Tag Archives: Louis Armstrong

High Society (1956)

<strong class="MovieTitle">High Society</strong> (1956)

(On Cable TV, July 2018) Considering the high esteem with which I hold The Philadelphia Story (Hepburn! Grant! Stewart!), you may think that I wouldn’t be so happy about its musical remake High Society. But that’s not the case! I like musicals, and High Society is a great musical, justifying its existence by doing things that the original film couldn’t do. The fun starts early as the film features Louis Armstrong and His Band introducing the setting in song before turning to the audience and winking, “End of song, beginning of story.”  I like my musicals self-aware, and the tone thus having been settled, we’re off to the races as Grace Kelly, Bing Crosby and Frank Sinatra end up forming the triangle at the centre of the story. Kelly plays her princess-like role well enough—not up to Katharine Hepburn’s level, but the irony level is off the chart considering that this would be her last film before becoming a member of the real Monaco royalty. Crosby and Sinatra are effortlessly charming as usual—“Who Wants to Be a Millionaire?” is sensational, and “Now You Has Jazz” has Armstrong taking centre stage for a welcome encore. The film is at its weakest when running through the motions of repeating its inspiration, and at its strongest when it goes off in song and dance numbers. I really enjoyed it—especially as a musical.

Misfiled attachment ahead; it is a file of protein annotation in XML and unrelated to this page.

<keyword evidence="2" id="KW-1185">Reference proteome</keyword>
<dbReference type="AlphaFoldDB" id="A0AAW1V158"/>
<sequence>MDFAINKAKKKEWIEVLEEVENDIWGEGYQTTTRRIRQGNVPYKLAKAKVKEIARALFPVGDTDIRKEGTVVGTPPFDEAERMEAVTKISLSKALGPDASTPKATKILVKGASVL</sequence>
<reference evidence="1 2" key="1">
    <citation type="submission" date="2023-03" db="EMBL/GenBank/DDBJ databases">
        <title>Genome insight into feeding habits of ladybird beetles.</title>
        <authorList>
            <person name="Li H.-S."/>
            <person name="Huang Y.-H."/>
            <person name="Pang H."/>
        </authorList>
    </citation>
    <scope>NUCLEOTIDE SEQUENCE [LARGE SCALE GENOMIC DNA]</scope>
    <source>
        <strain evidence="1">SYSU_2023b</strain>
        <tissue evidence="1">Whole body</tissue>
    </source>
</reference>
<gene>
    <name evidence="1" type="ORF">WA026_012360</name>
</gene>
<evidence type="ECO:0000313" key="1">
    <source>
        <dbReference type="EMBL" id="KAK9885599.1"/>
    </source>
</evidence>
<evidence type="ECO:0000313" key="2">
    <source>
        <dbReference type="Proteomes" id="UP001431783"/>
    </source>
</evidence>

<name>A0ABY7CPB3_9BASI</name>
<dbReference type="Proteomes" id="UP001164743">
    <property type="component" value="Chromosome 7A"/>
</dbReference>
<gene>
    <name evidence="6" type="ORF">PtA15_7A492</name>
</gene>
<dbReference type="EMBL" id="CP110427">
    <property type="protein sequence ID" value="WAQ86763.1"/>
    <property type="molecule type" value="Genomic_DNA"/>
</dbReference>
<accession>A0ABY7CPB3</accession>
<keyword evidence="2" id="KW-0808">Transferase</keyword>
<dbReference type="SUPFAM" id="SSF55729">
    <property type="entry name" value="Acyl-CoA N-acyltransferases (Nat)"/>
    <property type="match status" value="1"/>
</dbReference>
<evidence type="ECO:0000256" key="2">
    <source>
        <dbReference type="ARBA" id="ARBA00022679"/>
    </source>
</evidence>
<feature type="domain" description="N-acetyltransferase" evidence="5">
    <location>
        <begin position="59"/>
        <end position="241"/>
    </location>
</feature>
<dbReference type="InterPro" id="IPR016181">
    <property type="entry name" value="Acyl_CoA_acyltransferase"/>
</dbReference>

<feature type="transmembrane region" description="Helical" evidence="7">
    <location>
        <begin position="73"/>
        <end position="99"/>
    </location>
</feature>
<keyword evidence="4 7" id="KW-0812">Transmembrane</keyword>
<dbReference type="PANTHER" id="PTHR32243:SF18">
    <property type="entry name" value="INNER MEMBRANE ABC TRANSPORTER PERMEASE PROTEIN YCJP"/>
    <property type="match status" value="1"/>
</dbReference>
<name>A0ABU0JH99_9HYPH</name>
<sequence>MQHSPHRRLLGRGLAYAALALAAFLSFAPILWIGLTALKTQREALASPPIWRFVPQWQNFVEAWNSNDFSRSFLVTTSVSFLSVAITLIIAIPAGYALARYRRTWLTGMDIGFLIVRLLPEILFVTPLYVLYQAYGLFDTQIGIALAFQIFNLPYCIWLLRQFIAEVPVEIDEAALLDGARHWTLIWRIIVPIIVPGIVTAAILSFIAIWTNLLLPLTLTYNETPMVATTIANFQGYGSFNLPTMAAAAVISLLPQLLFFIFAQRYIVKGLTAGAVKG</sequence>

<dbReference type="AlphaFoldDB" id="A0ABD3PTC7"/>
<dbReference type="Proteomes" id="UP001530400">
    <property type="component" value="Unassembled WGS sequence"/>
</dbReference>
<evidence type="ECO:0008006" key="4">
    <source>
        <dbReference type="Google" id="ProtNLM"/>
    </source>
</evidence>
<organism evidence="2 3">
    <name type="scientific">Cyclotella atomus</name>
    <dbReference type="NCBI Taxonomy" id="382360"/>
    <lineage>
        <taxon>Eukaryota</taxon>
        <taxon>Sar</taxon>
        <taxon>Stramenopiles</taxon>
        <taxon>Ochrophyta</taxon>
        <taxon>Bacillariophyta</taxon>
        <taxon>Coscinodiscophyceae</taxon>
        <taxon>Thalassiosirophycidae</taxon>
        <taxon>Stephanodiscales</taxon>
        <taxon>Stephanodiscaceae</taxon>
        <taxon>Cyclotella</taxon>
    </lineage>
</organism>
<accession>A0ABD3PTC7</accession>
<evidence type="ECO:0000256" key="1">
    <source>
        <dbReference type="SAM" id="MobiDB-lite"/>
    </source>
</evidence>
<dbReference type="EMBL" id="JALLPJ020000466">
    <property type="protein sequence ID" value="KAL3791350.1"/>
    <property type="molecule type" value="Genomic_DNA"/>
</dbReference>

Hello, Dolly! (1969)

<strong class="MovieTitle">Hello, Dolly!</strong> (1969)

(On DVD, February 2018) I’m hit and miss on most musicals, but so far I’m three-for-three on Gene Kelly directed musicals (plus an honorary mention for On the Town) including the sometimes maligned Hello, Dolly! I’m not saying that it’s a perfect film or even on the level of Singin’ in the Rain: The romantic plot between the film’s two leads is unconvincing, some numbers are dull, Barbra Streisand is arguably too young for the role, the first half-hour is barely better than dull and the film doesn’t quite climax as it should (the biggest number happens long before the end). But when Hello, Dolly! gets going, it truly shines: Walter Matthau plays grouchy older men like nobody else before Tommy Lee Jones; Barbra Streisand is surprisingly attractive as a take-charge matchmaker suddenly looking for herself; the B-plot romantic pairing is quite likable; the period recreation is convincing and the film’s best numbers (the parade, the restaurant sequence) are as good as classic musicals ever get. As with other Kelly movies, it’s a musical that understands its own eccentric nature as a musical, embracing the surrealism of its plotting and the most ludicrous aspects of its execution. It’s awe-inspiring in the way ultra-large-budget movies can be: the parade sequence is eye-popping and the hijinks at the restaurant are a delight. Seeing Louis Armstrong pop up to croon his own take on Hello, Dolly! in his inimitable voice is a real treat. It doesn’t amount to a classic for the ages like other musicals, but Hello, Dolly! Is still a heck of a lot of fun even today, and it’s quite a bit better than what the contemporary critical consensus has determined.